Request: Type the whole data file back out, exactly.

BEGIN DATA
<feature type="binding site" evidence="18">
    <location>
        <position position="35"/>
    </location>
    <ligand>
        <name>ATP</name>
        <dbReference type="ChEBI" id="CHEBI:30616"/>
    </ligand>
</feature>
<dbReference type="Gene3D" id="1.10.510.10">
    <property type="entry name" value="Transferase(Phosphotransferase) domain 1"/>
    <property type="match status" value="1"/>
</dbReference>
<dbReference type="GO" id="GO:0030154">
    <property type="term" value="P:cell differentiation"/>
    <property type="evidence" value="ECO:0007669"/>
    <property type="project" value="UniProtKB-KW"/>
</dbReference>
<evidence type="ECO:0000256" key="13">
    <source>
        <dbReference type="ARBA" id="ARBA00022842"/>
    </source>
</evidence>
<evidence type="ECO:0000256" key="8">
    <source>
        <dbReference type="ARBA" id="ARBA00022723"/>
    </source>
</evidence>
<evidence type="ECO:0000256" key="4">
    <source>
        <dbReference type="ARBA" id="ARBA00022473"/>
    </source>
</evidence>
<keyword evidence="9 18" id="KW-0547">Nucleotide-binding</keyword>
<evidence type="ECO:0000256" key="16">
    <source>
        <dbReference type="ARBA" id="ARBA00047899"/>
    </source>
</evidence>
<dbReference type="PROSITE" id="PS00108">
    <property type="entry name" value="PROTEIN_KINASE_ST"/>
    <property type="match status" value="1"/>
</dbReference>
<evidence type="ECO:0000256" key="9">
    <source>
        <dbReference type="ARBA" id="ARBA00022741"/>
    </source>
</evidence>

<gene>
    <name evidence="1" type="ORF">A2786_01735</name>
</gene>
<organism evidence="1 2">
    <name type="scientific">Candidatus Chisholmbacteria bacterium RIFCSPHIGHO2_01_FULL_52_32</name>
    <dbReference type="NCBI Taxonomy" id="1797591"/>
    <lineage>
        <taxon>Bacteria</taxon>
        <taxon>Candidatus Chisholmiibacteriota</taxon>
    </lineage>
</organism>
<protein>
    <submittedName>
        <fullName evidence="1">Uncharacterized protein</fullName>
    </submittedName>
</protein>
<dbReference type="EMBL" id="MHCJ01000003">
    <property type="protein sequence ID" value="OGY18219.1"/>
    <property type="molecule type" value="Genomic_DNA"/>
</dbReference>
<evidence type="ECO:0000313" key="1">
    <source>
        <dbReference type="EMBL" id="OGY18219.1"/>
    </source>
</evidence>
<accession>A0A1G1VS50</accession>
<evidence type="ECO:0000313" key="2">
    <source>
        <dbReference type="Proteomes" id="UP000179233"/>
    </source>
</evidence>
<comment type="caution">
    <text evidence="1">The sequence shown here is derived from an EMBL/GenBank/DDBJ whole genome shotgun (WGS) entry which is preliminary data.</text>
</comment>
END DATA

<feature type="binding site" evidence="18">
    <location>
        <position position="35"/>
    </location>
    <ligand>
        <name>ATP</name>
        <dbReference type="ChEBI" id="CHEBI:30616"/>
    </ligand>
</feature>
<dbReference type="Gene3D" id="1.10.510.10">
    <property type="entry name" value="Transferase(Phosphotransferase) domain 1"/>
    <property type="match status" value="1"/>
</dbReference>
<dbReference type="GO" id="GO:0030154">
    <property type="term" value="P:cell differentiation"/>
    <property type="evidence" value="ECO:0007669"/>
    <property type="project" value="UniProtKB-KW"/>
</dbReference>
<evidence type="ECO:0000256" key="13">
    <source>
        <dbReference type="ARBA" id="ARBA00022842"/>
    </source>
</evidence>
<evidence type="ECO:0000256" key="8">
    <source>
        <dbReference type="ARBA" id="ARBA00022723"/>
    </source>
</evidence>
<evidence type="ECO:0000256" key="4">
    <source>
        <dbReference type="ARBA" id="ARBA00022473"/>
    </source>
</evidence>
<keyword evidence="9 18" id="KW-0547">Nucleotide-binding</keyword>
<evidence type="ECO:0000256" key="16">
    <source>
        <dbReference type="ARBA" id="ARBA00047899"/>
    </source>
</evidence>
<dbReference type="PROSITE" id="PS00108">
    <property type="entry name" value="PROTEIN_KINASE_ST"/>
    <property type="match status" value="1"/>
</dbReference>
<evidence type="ECO:0000256" key="9">
    <source>
        <dbReference type="ARBA" id="ARBA00022741"/>
    </source>
</evidence>

<gene>
    <name evidence="1" type="ORF">A2786_01735</name>
</gene>
<organism evidence="1 2">
    <name type="scientific">Candidatus Chisholmbacteria bacterium RIFCSPHIGHO2_01_FULL_52_32</name>
    <dbReference type="NCBI Taxonomy" id="1797591"/>
    <lineage>
        <taxon>Bacteria</taxon>
        <taxon>Candidatus Chisholmiibacteriota</taxon>
    </lineage>
</organism>
<protein>
    <submittedName>
        <fullName evidence="1">Uncharacterized protein</fullName>
    </submittedName>
</protein>
<dbReference type="EMBL" id="MHCJ01000003">
    <property type="protein sequence ID" value="OGY18219.1"/>
    <property type="molecule type" value="Genomic_DNA"/>
</dbReference>
<evidence type="ECO:0000313" key="1">
    <source>
        <dbReference type="EMBL" id="OGY18219.1"/>
    </source>
</evidence>
<accession>A0A1G1VS50</accession>
<evidence type="ECO:0000313" key="2">
    <source>
        <dbReference type="Proteomes" id="UP000179233"/>
    </source>
</evidence>
<comment type="caution">
    <text evidence="1">The sequence shown here is derived from an EMBL/GenBank/DDBJ whole genome shotgun (WGS) entry which is preliminary data.</text>
</comment>